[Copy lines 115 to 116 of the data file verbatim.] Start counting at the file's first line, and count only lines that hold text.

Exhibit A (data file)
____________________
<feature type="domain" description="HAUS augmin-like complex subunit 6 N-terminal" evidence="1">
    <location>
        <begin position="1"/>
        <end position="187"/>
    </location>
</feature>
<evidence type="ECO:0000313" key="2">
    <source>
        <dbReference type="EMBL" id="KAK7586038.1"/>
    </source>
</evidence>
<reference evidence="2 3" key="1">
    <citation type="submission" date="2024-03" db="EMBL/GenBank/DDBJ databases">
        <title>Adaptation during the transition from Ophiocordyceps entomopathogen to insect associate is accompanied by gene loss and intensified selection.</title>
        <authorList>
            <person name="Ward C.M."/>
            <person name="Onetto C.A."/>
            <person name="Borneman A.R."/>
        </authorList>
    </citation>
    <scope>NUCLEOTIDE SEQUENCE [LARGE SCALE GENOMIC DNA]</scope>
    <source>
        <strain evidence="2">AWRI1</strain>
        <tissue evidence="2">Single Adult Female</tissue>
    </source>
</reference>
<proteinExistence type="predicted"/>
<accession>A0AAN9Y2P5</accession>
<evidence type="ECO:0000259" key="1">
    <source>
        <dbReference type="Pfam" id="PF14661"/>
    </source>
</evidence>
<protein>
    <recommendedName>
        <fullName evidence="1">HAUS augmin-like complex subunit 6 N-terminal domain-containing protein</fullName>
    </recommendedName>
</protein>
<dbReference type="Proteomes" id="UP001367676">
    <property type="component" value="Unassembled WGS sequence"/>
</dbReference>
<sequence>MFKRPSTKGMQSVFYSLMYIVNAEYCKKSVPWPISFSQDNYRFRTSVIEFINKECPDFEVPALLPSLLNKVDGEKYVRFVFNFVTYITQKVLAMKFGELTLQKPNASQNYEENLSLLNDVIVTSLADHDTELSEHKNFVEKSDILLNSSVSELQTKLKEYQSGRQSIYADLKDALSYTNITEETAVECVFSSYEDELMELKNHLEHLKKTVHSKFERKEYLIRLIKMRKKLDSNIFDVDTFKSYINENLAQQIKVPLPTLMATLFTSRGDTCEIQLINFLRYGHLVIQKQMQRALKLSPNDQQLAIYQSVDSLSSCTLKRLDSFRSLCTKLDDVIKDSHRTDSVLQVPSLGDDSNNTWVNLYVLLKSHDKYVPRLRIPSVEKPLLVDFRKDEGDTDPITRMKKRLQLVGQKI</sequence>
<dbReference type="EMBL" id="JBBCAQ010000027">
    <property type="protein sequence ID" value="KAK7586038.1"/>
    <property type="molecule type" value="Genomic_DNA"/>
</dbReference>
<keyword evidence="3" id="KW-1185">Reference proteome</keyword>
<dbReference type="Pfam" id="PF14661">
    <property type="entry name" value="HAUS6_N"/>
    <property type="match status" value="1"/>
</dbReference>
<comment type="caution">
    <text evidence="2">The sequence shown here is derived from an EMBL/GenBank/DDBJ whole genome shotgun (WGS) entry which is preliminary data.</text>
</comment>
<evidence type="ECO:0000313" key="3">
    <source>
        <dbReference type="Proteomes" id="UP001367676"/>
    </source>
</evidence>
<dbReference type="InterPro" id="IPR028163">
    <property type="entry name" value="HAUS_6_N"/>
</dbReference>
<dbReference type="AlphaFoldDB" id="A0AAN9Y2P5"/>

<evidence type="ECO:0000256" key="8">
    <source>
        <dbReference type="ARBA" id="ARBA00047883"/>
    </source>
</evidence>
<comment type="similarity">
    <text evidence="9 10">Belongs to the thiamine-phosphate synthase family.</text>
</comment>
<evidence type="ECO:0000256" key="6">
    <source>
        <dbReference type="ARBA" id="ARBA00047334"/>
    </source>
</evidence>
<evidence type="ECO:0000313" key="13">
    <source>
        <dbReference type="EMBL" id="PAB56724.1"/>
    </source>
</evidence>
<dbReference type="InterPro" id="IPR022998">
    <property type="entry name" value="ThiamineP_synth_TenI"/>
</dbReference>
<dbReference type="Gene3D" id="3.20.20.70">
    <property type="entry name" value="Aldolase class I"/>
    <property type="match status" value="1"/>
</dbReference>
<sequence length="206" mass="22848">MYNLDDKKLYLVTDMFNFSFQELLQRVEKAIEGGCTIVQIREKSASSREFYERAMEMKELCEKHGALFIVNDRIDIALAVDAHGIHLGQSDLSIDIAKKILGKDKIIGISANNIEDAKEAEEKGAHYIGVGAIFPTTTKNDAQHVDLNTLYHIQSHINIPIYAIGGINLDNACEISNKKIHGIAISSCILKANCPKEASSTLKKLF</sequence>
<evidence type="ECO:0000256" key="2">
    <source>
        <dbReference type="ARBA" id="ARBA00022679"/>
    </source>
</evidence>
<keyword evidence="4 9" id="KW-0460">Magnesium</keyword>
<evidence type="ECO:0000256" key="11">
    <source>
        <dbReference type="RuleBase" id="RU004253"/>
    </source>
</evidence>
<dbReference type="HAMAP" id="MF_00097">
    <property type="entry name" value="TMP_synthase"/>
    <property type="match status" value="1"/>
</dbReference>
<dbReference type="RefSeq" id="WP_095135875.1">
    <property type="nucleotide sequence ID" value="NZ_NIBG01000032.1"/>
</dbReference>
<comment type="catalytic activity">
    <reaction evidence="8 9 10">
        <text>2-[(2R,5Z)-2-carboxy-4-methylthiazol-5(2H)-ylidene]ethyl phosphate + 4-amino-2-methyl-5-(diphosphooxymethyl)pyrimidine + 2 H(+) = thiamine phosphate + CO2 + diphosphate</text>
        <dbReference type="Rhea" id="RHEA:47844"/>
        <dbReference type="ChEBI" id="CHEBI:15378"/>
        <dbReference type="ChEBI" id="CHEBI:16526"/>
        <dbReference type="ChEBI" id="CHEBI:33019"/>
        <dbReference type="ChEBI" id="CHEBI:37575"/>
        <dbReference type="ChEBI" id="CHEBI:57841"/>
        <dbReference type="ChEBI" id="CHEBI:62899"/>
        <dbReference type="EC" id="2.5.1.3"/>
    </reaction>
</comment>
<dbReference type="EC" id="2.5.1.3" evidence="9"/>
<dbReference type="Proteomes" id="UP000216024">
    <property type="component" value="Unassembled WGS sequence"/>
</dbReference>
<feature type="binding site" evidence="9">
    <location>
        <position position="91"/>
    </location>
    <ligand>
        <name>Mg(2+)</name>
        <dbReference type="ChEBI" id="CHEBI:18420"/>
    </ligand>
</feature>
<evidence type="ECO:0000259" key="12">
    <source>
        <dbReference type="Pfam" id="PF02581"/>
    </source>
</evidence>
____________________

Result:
        <dbReference type="ChEBI" id="CHEBI:37575"/>
        <dbReference type="ChEBI" id="CHEBI:57841"/>